What Is L-1 Status
What Is an L-1 status?
L-1 status is a nonimmigrant visa category allowing foreign nationals to enter the United States as a result of multinational companies transferring employees from their foreign operations to their U.S.-based offices. This visa category is intended for the temporary intracompany transfer of full-time employees in managerial, executive, or specialized knowledge positions.
To qualify for L-1 status, you must be able to prove employment with a qualifying organization. The employee must be transferred to the U.S. office to work in an executive, managerial, or specialized knowledge capacity. The applicant must have been employed by the company for at least one continuous year at some point over the last three years.
The L-1 Visa Categories
There are two L-1 Visa Categories:
- L-1A Visa: This category is for managers or executives in foreign offices who are being transferred to a similar managerial or executive position in the U.S. company.
- L-1B Visa: This category is for employees with specialized knowledge who are being transferred to the U.S. company.
L-1 Visa Duration
An L-1A or an L-1B is initially granted for up to three years. While extensions are possible, the maximum period is five years for L-1B and seven years for L-1A.
Dependent of L-1s
L-1 visa holders’ spouses and unmarried children under the age of 21 are eligible for the associated L-2 dependent visas. They can accompany the L-1 visa holder to the U.S. and may also be eligible for work authorization depending on the circumstances.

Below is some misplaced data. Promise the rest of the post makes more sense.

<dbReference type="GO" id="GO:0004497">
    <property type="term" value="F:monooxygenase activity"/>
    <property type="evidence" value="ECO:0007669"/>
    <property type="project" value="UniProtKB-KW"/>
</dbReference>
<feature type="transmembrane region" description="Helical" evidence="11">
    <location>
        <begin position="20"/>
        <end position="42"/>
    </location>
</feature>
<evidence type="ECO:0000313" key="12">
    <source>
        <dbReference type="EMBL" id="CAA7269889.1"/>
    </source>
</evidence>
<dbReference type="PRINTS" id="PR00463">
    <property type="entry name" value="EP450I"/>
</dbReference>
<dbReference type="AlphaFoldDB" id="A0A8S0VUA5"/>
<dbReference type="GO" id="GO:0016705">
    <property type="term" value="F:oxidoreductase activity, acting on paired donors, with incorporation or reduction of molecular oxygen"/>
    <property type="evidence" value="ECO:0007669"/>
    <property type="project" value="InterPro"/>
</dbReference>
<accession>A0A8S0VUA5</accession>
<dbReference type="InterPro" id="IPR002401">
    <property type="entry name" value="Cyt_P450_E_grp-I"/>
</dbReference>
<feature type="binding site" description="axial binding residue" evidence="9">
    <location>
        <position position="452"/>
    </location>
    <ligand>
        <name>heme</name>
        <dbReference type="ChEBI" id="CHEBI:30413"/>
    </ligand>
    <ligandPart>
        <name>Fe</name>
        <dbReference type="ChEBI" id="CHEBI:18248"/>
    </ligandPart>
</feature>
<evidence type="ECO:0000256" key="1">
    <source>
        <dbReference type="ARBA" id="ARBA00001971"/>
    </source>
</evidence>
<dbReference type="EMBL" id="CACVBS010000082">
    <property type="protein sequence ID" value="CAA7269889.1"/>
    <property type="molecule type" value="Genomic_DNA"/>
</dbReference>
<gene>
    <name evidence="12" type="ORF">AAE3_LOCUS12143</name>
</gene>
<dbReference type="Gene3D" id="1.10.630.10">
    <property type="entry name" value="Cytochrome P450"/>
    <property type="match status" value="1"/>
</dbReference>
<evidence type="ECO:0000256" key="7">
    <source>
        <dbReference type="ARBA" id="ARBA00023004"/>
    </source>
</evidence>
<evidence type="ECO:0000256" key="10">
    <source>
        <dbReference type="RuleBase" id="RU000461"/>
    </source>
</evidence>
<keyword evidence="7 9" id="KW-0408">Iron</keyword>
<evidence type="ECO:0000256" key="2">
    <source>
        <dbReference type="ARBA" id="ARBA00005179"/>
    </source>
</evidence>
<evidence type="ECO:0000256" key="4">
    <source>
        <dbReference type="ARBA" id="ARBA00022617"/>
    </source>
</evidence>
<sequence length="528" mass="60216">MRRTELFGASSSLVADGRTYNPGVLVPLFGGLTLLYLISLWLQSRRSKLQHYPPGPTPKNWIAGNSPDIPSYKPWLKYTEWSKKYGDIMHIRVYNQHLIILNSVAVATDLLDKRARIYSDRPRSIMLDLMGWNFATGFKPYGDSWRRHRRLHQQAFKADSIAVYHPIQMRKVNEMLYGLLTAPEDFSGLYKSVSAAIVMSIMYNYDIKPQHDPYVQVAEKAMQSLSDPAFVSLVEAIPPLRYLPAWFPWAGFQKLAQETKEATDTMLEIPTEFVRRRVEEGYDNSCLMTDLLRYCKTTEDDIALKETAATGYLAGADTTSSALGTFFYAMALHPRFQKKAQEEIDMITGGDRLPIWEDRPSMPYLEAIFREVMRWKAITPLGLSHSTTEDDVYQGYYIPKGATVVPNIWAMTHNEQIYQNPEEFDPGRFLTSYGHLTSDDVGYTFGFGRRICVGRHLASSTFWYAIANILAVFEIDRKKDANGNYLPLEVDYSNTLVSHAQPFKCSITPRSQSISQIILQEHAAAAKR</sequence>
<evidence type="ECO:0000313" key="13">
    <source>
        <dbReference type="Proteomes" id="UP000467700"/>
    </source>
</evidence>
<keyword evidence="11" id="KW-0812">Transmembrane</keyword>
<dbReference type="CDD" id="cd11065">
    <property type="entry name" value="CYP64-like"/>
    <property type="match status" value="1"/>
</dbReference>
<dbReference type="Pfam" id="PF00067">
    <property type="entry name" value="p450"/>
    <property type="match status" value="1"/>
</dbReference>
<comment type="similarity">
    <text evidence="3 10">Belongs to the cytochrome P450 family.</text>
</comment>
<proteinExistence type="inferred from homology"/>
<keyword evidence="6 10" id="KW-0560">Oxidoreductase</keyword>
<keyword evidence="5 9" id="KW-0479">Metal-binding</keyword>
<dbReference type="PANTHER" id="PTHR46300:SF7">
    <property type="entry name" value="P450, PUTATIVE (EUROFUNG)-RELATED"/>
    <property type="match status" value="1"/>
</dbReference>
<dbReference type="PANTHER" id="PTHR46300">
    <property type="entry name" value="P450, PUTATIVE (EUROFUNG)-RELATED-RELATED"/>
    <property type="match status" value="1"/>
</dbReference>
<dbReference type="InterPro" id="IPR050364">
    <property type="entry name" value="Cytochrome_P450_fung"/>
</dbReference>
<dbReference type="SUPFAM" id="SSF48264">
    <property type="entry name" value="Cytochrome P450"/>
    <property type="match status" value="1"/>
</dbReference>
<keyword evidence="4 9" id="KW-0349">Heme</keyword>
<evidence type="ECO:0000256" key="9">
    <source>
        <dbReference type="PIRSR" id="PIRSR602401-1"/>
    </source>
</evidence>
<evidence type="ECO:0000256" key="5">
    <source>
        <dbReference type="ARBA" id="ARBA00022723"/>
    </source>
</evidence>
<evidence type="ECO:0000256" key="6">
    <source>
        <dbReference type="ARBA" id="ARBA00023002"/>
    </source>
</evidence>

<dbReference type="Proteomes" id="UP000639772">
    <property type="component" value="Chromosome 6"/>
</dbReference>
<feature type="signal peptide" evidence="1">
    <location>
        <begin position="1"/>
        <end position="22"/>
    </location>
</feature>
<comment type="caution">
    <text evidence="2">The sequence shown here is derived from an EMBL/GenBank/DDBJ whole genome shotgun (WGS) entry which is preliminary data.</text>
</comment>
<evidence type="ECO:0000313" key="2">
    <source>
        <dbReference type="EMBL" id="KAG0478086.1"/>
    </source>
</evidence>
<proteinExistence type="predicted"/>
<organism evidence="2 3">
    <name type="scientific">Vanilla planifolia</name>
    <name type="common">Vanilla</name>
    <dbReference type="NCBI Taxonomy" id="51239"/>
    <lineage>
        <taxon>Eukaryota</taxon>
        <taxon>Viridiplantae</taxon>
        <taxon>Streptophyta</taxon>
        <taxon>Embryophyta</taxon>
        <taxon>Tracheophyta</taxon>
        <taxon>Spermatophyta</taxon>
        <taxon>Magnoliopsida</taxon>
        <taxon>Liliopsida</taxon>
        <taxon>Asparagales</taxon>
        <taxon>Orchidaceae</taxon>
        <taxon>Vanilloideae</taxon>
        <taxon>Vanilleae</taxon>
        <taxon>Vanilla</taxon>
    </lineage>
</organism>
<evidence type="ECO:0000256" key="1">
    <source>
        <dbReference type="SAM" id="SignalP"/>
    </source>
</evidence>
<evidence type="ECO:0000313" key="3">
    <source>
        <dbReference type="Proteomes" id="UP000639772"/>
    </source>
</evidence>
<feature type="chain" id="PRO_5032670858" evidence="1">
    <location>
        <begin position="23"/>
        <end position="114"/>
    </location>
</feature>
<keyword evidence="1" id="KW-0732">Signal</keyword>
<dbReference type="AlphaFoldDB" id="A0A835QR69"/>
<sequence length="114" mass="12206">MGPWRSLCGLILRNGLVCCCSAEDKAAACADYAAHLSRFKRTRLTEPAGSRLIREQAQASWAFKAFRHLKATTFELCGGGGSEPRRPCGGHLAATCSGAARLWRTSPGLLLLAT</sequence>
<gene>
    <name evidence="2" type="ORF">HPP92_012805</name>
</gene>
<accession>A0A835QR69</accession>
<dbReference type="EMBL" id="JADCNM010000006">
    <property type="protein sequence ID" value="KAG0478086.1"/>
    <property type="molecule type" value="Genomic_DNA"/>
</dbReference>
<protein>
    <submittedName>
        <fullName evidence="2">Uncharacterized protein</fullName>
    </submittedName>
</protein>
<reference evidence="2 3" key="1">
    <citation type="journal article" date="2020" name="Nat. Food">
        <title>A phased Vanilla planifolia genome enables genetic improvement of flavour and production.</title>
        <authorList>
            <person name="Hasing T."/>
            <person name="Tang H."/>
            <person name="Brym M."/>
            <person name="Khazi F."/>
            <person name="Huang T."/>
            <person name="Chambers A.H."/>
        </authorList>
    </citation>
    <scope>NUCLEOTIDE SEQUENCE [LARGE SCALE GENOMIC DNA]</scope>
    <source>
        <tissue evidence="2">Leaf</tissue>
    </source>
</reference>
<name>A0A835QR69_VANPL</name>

L-1 visa holders can also pursue permanent residence (a Green Card) while maintaining their L-1 status, which is called dual intent.
Work with a Leading US Immigration Lawyer and Obtain L-1 Status
The L-1 visa is for qualified employees of multinational companies who are being transferred to the United States to work in a managerial, executive, or specialized knowledge capacity for their employer’s U.S. office or subsidiary. The L-2 visa is a derivative of the L-1 visa, as it is for dependent family members, such as the applicant’s spouse and unmarried children. As the L-2 visa is derivative, it is dependent on the principal L-1 visa holder’s status. If the primary L-1 visa holder’s status changes, the dependent L-2 visa holder’s status would be directly impacted.
To qualify for an L-2 visa, the applicant must prove that their relationship with the L-1 visa holder is legitimate. The duration of an L-2 visa is typically exactly the same as the L-1 visa on which it is derivative. Upon arrival in the US, L-2 visa holders who are spouses, can apply for an Employment Authorization Document (EAD), which enables them to work in the US.